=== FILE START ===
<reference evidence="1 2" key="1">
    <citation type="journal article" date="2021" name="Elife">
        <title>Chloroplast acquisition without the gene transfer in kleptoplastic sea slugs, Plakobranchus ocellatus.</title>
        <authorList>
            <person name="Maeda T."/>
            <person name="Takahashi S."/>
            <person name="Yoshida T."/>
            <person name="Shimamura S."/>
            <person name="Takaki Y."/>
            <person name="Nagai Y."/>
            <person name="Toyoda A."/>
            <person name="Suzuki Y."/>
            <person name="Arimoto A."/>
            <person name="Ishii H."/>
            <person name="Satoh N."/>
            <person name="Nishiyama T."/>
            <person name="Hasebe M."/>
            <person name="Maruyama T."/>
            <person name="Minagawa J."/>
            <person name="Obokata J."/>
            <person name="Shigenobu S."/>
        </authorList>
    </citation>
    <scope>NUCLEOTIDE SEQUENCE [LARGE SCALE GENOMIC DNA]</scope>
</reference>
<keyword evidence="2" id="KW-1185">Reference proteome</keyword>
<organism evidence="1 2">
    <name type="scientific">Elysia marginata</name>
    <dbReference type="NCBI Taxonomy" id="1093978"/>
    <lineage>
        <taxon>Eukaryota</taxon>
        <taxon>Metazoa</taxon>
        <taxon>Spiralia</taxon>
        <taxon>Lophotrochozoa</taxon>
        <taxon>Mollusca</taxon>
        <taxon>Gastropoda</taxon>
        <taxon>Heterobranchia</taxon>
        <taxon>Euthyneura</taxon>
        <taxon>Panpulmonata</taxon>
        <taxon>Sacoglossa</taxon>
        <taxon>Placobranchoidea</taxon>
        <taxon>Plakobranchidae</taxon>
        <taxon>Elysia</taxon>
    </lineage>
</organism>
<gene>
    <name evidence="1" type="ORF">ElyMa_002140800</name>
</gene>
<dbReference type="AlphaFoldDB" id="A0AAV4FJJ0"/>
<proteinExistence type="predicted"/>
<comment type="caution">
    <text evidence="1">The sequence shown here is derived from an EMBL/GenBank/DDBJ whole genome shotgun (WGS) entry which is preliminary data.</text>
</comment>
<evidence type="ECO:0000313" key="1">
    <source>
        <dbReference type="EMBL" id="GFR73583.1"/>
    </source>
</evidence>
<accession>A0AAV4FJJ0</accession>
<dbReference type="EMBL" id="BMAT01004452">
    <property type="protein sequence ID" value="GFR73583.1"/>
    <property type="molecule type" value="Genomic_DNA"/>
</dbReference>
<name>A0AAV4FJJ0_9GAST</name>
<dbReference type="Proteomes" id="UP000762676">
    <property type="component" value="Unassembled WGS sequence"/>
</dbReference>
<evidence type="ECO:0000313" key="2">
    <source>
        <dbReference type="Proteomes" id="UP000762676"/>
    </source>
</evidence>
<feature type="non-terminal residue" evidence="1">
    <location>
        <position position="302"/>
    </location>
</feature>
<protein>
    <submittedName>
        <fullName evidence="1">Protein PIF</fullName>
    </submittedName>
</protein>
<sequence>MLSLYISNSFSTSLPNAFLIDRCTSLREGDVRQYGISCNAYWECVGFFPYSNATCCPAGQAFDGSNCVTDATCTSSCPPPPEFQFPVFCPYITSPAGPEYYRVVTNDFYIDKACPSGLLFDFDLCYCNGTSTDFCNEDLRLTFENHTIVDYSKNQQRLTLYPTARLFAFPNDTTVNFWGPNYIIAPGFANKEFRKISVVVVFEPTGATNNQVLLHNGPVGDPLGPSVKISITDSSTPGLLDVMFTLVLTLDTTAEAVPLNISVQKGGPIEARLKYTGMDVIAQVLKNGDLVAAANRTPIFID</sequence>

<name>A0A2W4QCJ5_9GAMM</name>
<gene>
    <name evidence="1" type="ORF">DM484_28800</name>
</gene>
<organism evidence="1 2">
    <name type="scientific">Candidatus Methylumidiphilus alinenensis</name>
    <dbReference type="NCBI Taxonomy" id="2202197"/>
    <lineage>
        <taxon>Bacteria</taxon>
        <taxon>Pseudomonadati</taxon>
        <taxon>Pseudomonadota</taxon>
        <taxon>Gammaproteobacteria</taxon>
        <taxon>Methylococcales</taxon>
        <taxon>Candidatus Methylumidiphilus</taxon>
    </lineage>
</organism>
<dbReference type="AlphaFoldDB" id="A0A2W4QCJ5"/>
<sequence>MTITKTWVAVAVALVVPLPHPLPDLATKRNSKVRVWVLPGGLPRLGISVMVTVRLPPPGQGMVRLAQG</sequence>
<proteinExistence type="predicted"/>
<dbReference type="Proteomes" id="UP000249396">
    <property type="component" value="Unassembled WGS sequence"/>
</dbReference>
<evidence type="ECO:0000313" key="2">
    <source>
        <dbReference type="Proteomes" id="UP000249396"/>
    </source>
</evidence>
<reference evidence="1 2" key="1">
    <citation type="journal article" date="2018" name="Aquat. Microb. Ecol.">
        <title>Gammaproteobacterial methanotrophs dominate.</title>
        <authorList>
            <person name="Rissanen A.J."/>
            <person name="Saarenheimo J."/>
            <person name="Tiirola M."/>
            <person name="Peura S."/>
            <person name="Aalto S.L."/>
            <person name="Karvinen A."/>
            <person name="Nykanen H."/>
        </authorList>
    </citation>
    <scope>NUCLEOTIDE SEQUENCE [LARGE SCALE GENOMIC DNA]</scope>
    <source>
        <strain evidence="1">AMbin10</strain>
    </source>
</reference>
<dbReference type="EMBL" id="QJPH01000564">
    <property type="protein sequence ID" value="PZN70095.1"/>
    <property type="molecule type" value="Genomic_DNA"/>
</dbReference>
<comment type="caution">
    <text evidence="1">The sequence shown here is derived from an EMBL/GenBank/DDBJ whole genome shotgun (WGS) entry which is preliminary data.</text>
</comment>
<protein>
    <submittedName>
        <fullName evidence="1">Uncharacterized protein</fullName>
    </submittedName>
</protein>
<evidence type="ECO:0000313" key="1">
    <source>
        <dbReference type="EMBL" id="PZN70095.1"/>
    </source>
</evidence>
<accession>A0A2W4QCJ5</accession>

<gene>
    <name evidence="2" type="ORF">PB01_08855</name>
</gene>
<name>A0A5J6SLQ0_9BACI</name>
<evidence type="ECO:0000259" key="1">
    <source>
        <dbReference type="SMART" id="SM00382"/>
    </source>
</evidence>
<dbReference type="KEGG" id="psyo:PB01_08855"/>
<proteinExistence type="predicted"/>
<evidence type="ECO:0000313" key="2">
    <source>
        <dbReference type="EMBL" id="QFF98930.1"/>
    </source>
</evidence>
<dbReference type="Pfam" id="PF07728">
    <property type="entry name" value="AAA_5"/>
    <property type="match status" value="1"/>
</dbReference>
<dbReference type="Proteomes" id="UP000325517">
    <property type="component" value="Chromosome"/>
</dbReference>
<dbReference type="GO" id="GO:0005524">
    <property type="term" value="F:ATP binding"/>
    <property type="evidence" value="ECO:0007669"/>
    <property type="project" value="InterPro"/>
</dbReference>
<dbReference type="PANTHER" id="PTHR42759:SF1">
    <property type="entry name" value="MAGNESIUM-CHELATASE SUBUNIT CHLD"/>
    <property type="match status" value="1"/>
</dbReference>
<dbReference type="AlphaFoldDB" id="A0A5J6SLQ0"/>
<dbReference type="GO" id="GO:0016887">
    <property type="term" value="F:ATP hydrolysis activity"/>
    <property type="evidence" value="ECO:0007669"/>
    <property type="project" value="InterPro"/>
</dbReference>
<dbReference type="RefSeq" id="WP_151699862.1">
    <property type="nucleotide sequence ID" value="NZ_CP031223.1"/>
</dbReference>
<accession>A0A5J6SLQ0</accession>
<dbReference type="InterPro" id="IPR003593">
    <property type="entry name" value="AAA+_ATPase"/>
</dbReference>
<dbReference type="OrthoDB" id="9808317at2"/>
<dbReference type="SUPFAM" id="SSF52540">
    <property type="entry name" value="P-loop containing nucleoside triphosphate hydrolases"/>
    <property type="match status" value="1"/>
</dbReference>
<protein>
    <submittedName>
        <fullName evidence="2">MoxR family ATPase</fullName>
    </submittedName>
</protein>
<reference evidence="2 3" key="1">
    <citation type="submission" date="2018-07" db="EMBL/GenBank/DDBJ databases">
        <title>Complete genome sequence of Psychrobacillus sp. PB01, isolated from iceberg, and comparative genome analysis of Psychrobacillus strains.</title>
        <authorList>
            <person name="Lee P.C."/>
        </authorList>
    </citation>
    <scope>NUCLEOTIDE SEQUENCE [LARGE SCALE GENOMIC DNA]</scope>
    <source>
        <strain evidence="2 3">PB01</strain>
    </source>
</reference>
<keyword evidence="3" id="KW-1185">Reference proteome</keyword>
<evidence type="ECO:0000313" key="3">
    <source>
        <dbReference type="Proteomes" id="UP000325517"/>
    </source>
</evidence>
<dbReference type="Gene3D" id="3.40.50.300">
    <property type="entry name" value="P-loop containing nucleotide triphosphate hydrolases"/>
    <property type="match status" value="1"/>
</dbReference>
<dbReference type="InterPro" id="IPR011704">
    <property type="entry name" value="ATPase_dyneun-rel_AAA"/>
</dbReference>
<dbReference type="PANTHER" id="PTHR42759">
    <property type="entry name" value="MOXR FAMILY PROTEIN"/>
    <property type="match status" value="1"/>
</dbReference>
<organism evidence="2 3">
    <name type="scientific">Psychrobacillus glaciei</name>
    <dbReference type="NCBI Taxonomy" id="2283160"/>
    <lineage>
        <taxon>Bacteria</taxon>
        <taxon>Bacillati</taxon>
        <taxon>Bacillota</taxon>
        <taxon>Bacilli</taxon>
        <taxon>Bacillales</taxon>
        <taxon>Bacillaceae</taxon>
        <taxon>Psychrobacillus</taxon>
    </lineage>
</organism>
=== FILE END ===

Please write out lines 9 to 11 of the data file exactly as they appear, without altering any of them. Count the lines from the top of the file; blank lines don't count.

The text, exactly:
            <person name="Takaki Y."/>
            <person name="Nagai Y."/>
            <person name="Toyoda A."/>